By Clive Leviev – Sawyer of The Sofia Globe
The Bulgarian government said on March 4 that it was setting up a national staff to monitor the situation in Ukraine and take steps to minimise risks to national security, which it sees as including risks to energy supplies and possible increased migration pressure.
The government said this after a specially-convened meeting of the cabinet’s national security council.
The same day, the office of President Rossen Plevneliev said that a crisis staff had been set up three days earlier at the head of state’s office to monitor the situation in Ukraine and the region, and Plevneliev had held a meeting on March 4 with defence minister Angel Naidenov. This meeting was part of efforts by Plevneliev to co-ordinate Bulgaria’s position at state level on Ukraine given the NATO council in Brussels and the special European Council meeting set for March 6.
In spite of tensions between the Bulgarian Socialist Party government and Plevneliev, the President has been active in keeping his office in the loop on Ukraine, having on March 2 called in the foreign minister and intelligence chiefs for talks in the light of the Crimea crisis.
After the cabinet national security council meeting, interior minister Tsvetlin Yovchev said that discussions had dwelt on “all aspects” of the crisis in Ukraine and scenarios for minimising risks to national security.
He said that the national staff to be set up would probably start work on March 5.
Yovchev said that the risks to national security could be divided into economic threats related to possible disruptions to normal gas supplies to Bulgaria, possible risks regarding the transportation of nuclear fuel and a risk of enhanced migratory pressure towards Bulgaria in case of a military conflict in Ukraine.
Yovchev said that close to 250 000 to 300 000 people of Bulgarian origin could head to Bulgaria in the event of a military conflict between Russia and Ukraine.
He said that relations between Russia and the EU could deteriorate, which could have a negative effect on the fulfillment of some major infrastructure projects such as the South Stream gas pipeline.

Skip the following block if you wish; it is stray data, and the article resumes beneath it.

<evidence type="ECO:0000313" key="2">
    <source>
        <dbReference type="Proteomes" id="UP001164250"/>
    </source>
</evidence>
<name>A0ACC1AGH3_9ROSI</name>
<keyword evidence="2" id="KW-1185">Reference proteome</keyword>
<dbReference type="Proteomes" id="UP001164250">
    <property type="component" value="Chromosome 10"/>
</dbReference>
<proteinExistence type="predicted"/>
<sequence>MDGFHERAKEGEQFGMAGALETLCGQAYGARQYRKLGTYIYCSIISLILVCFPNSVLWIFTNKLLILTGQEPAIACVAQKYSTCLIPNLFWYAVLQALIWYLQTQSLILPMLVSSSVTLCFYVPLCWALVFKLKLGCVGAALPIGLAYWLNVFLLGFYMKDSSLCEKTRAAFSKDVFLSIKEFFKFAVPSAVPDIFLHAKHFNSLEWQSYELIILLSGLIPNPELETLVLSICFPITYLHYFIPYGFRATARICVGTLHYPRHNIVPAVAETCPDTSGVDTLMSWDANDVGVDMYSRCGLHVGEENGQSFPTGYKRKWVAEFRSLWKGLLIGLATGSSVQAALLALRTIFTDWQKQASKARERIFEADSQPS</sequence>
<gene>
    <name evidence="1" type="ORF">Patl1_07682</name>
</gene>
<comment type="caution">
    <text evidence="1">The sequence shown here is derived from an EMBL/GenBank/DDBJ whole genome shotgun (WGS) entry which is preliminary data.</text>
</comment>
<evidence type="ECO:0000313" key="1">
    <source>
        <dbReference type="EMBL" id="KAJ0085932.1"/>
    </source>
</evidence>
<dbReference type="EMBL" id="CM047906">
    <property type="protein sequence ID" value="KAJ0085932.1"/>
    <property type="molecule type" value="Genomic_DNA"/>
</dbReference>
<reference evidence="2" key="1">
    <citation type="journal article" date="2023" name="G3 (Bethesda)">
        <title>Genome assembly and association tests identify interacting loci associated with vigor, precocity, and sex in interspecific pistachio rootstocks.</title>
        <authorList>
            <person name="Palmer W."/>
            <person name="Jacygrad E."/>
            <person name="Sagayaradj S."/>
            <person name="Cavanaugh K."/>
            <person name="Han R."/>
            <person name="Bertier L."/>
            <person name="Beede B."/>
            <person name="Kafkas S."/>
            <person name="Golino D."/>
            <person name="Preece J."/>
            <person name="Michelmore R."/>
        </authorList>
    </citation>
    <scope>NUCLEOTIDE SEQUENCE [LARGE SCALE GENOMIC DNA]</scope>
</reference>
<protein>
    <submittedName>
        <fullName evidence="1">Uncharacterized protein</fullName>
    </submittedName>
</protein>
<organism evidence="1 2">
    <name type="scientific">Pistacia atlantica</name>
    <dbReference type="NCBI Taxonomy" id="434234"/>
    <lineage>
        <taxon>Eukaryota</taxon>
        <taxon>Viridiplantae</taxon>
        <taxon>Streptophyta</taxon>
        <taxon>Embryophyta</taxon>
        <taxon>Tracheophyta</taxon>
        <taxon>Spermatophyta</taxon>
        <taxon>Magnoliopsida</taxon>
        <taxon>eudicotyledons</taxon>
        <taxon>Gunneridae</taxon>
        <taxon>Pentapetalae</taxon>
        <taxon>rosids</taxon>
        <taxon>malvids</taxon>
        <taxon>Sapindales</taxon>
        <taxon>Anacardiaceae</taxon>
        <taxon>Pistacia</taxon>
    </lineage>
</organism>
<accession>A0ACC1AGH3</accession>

The cabinet press office said that a package of seven measures had been adopted at the security council meeting.
These were the establishment of the national staff, assessment of the state of reserves of gas and petroleum products, a national plan to deal with refugee flow from Ukraine, a review and update of plans to response to any accident or radiological contamination in Ukraine that could affect Bulgaria, strengthening border and customs control of goods or people or cargo to Ukraine against weapons trafficking, “conducting a balanced foreign policy in relation to the conflict in Ukraine” and reviewing plans for transporting new and used nuclear fuel from Bulgaria’s Kozloduy nuclear power station.
The statement by the President’s office after his meeting with the defence minister said that Plevneliev and Naidenov had noted the critical importance of the issue of the preservation of the sovereignty and territorial integrity of Ukraine.
The two agreed that safeguards were needed to protect the rights of the Bulgarian community and other minorities in Ukraine, the statement said.
In Kyiv on March 4, Bulgarian foreign minister Kristian Vigenin met Ukraine interim president Alexander Turchynov, underlining Sofia’s support for Ukraine’s sovereignty, territorial integrity and independence, a foreign ministry statement said.
Vigenin, who also met other government officials and political leaders, was quoted in the statement as saying that in the 21st century, “problems cannot be resolved through military action”.